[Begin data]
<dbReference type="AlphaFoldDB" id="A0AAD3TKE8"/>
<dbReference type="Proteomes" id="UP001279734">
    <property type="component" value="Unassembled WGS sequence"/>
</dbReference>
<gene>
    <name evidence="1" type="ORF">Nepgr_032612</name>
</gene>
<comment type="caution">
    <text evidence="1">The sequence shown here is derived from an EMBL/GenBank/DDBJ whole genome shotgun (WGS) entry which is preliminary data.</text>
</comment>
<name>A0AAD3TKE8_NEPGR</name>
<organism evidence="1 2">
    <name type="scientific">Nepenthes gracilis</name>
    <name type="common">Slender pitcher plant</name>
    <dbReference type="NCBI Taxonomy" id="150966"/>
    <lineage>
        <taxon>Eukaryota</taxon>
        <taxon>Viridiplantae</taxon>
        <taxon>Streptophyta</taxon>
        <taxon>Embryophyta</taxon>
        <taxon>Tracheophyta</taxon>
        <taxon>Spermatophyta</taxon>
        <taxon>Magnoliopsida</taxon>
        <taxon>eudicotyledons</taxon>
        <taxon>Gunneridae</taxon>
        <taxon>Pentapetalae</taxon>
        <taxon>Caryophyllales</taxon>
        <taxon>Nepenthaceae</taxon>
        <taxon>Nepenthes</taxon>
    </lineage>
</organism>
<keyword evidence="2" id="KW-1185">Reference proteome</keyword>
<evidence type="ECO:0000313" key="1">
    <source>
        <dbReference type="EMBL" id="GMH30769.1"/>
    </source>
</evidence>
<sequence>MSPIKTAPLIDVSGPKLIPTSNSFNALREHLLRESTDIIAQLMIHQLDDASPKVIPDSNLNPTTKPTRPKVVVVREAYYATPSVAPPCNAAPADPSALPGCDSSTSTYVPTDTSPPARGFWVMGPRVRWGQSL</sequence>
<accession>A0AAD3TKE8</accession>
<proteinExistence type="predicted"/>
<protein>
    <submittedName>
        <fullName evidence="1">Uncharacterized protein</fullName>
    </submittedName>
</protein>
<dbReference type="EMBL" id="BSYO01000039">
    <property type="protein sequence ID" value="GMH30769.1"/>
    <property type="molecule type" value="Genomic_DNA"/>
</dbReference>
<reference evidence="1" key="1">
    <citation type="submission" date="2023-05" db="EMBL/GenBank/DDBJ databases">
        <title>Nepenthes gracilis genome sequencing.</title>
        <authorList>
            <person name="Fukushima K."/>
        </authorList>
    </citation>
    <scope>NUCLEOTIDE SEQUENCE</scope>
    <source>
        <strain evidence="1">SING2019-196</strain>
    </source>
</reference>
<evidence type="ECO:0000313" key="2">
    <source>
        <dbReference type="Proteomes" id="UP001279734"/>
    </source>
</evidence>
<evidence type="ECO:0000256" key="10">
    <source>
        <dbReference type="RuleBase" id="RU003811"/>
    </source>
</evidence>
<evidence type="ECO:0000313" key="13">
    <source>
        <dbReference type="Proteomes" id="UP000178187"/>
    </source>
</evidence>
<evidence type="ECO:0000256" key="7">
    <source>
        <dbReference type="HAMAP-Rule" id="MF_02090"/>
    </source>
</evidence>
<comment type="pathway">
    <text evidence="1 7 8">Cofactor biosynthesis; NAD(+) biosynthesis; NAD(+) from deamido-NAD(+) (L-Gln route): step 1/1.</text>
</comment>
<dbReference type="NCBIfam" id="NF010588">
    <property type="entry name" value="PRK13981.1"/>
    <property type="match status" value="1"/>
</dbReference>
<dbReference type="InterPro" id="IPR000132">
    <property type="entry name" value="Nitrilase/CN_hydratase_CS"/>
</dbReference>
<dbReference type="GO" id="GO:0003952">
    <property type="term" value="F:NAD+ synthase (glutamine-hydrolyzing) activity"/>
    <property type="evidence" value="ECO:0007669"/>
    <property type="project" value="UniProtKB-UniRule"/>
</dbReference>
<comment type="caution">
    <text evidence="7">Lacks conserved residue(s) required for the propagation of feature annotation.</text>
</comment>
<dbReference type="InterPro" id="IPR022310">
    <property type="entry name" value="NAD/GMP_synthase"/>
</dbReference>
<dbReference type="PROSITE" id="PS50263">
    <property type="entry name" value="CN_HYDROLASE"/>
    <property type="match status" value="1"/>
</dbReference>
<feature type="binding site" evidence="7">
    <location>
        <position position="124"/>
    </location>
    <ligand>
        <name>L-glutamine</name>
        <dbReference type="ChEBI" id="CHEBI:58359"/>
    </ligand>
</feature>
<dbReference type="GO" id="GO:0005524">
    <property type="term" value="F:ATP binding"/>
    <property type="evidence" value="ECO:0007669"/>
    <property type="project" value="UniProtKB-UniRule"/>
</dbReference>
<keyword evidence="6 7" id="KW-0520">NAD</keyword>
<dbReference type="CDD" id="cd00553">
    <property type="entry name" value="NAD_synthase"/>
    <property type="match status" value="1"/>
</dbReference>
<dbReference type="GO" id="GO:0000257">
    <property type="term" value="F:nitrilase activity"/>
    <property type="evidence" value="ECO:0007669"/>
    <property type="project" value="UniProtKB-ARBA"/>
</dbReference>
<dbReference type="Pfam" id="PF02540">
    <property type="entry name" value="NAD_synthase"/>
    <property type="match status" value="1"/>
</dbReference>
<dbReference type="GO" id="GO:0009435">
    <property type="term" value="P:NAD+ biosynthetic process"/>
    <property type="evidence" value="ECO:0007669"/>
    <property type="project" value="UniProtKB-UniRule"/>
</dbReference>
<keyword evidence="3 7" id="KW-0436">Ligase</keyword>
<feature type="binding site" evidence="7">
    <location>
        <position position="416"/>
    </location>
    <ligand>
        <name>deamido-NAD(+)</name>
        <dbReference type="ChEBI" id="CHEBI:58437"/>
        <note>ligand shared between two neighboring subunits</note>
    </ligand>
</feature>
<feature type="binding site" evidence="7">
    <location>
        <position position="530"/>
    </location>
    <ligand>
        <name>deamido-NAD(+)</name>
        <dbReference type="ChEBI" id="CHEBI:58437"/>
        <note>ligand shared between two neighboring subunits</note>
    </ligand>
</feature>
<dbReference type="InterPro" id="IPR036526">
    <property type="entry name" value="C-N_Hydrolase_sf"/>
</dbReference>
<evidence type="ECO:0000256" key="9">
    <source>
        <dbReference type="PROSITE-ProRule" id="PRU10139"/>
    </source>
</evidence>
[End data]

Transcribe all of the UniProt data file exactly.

<dbReference type="AlphaFoldDB" id="A0AAD3TKE8"/>
<dbReference type="Proteomes" id="UP001279734">
    <property type="component" value="Unassembled WGS sequence"/>
</dbReference>
<gene>
    <name evidence="1" type="ORF">Nepgr_032612</name>
</gene>
<comment type="caution">
    <text evidence="1">The sequence shown here is derived from an EMBL/GenBank/DDBJ whole genome shotgun (WGS) entry which is preliminary data.</text>
</comment>
<name>A0AAD3TKE8_NEPGR</name>
<organism evidence="1 2">
    <name type="scientific">Nepenthes gracilis</name>
    <name type="common">Slender pitcher plant</name>
    <dbReference type="NCBI Taxonomy" id="150966"/>
    <lineage>
        <taxon>Eukaryota</taxon>
        <taxon>Viridiplantae</taxon>
        <taxon>Streptophyta</taxon>
        <taxon>Embryophyta</taxon>
        <taxon>Tracheophyta</taxon>
        <taxon>Spermatophyta</taxon>
        <taxon>Magnoliopsida</taxon>
        <taxon>eudicotyledons</taxon>
        <taxon>Gunneridae</taxon>
        <taxon>Pentapetalae</taxon>
        <taxon>Caryophyllales</taxon>
        <taxon>Nepenthaceae</taxon>
        <taxon>Nepenthes</taxon>
    </lineage>
</organism>
<keyword evidence="2" id="KW-1185">Reference proteome</keyword>
<evidence type="ECO:0000313" key="1">
    <source>
        <dbReference type="EMBL" id="GMH30769.1"/>
    </source>
</evidence>
<sequence>MSPIKTAPLIDVSGPKLIPTSNSFNALREHLLRESTDIIAQLMIHQLDDASPKVIPDSNLNPTTKPTRPKVVVVREAYYATPSVAPPCNAAPADPSALPGCDSSTSTYVPTDTSPPARGFWVMGPRVRWGQSL</sequence>
<accession>A0AAD3TKE8</accession>
<proteinExistence type="predicted"/>
<protein>
    <submittedName>
        <fullName evidence="1">Uncharacterized protein</fullName>
    </submittedName>
</protein>
<dbReference type="EMBL" id="BSYO01000039">
    <property type="protein sequence ID" value="GMH30769.1"/>
    <property type="molecule type" value="Genomic_DNA"/>
</dbReference>
<reference evidence="1" key="1">
    <citation type="submission" date="2023-05" db="EMBL/GenBank/DDBJ databases">
        <title>Nepenthes gracilis genome sequencing.</title>
        <authorList>
            <person name="Fukushima K."/>
        </authorList>
    </citation>
    <scope>NUCLEOTIDE SEQUENCE</scope>
    <source>
        <strain evidence="1">SING2019-196</strain>
    </source>
</reference>
<evidence type="ECO:0000313" key="2">
    <source>
        <dbReference type="Proteomes" id="UP001279734"/>
    </source>
</evidence>
<evidence type="ECO:0000256" key="10">
    <source>
        <dbReference type="RuleBase" id="RU003811"/>
    </source>
</evidence>
<evidence type="ECO:0000313" key="13">
    <source>
        <dbReference type="Proteomes" id="UP000178187"/>
    </source>
</evidence>
<evidence type="ECO:0000256" key="7">
    <source>
        <dbReference type="HAMAP-Rule" id="MF_02090"/>
    </source>
</evidence>
<comment type="pathway">
    <text evidence="1 7 8">Cofactor biosynthesis; NAD(+) biosynthesis; NAD(+) from deamido-NAD(+) (L-Gln route): step 1/1.</text>
</comment>
<dbReference type="NCBIfam" id="NF010588">
    <property type="entry name" value="PRK13981.1"/>
    <property type="match status" value="1"/>
</dbReference>
<dbReference type="InterPro" id="IPR000132">
    <property type="entry name" value="Nitrilase/CN_hydratase_CS"/>
</dbReference>
<dbReference type="GO" id="GO:0003952">
    <property type="term" value="F:NAD+ synthase (glutamine-hydrolyzing) activity"/>
    <property type="evidence" value="ECO:0007669"/>
    <property type="project" value="UniProtKB-UniRule"/>
</dbReference>
<comment type="caution">
    <text evidence="7">Lacks conserved residue(s) required for the propagation of feature annotation.</text>
</comment>
<dbReference type="InterPro" id="IPR022310">
    <property type="entry name" value="NAD/GMP_synthase"/>
</dbReference>
<dbReference type="PROSITE" id="PS50263">
    <property type="entry name" value="CN_HYDROLASE"/>
    <property type="match status" value="1"/>
</dbReference>
<feature type="binding site" evidence="7">
    <location>
        <position position="124"/>
    </location>
    <ligand>
        <name>L-glutamine</name>
        <dbReference type="ChEBI" id="CHEBI:58359"/>
    </ligand>
</feature>
<dbReference type="GO" id="GO:0005524">
    <property type="term" value="F:ATP binding"/>
    <property type="evidence" value="ECO:0007669"/>
    <property type="project" value="UniProtKB-UniRule"/>
</dbReference>
<keyword evidence="6 7" id="KW-0520">NAD</keyword>
<dbReference type="CDD" id="cd00553">
    <property type="entry name" value="NAD_synthase"/>
    <property type="match status" value="1"/>
</dbReference>
<dbReference type="GO" id="GO:0000257">
    <property type="term" value="F:nitrilase activity"/>
    <property type="evidence" value="ECO:0007669"/>
    <property type="project" value="UniProtKB-ARBA"/>
</dbReference>
<dbReference type="Pfam" id="PF02540">
    <property type="entry name" value="NAD_synthase"/>
    <property type="match status" value="1"/>
</dbReference>
<dbReference type="GO" id="GO:0009435">
    <property type="term" value="P:NAD+ biosynthetic process"/>
    <property type="evidence" value="ECO:0007669"/>
    <property type="project" value="UniProtKB-UniRule"/>
</dbReference>
<keyword evidence="3 7" id="KW-0436">Ligase</keyword>
<feature type="binding site" evidence="7">
    <location>
        <position position="416"/>
    </location>
    <ligand>
        <name>deamido-NAD(+)</name>
        <dbReference type="ChEBI" id="CHEBI:58437"/>
        <note>ligand shared between two neighboring subunits</note>
    </ligand>
</feature>
<feature type="binding site" evidence="7">
    <location>
        <position position="530"/>
    </location>
    <ligand>
        <name>deamido-NAD(+)</name>
        <dbReference type="ChEBI" id="CHEBI:58437"/>
        <note>ligand shared between two neighboring subunits</note>
    </ligand>
</feature>
<dbReference type="InterPro" id="IPR036526">
    <property type="entry name" value="C-N_Hydrolase_sf"/>
</dbReference>
<evidence type="ECO:0000256" key="9">
    <source>
        <dbReference type="PROSITE-ProRule" id="PRU10139"/>
    </source>
</evidence>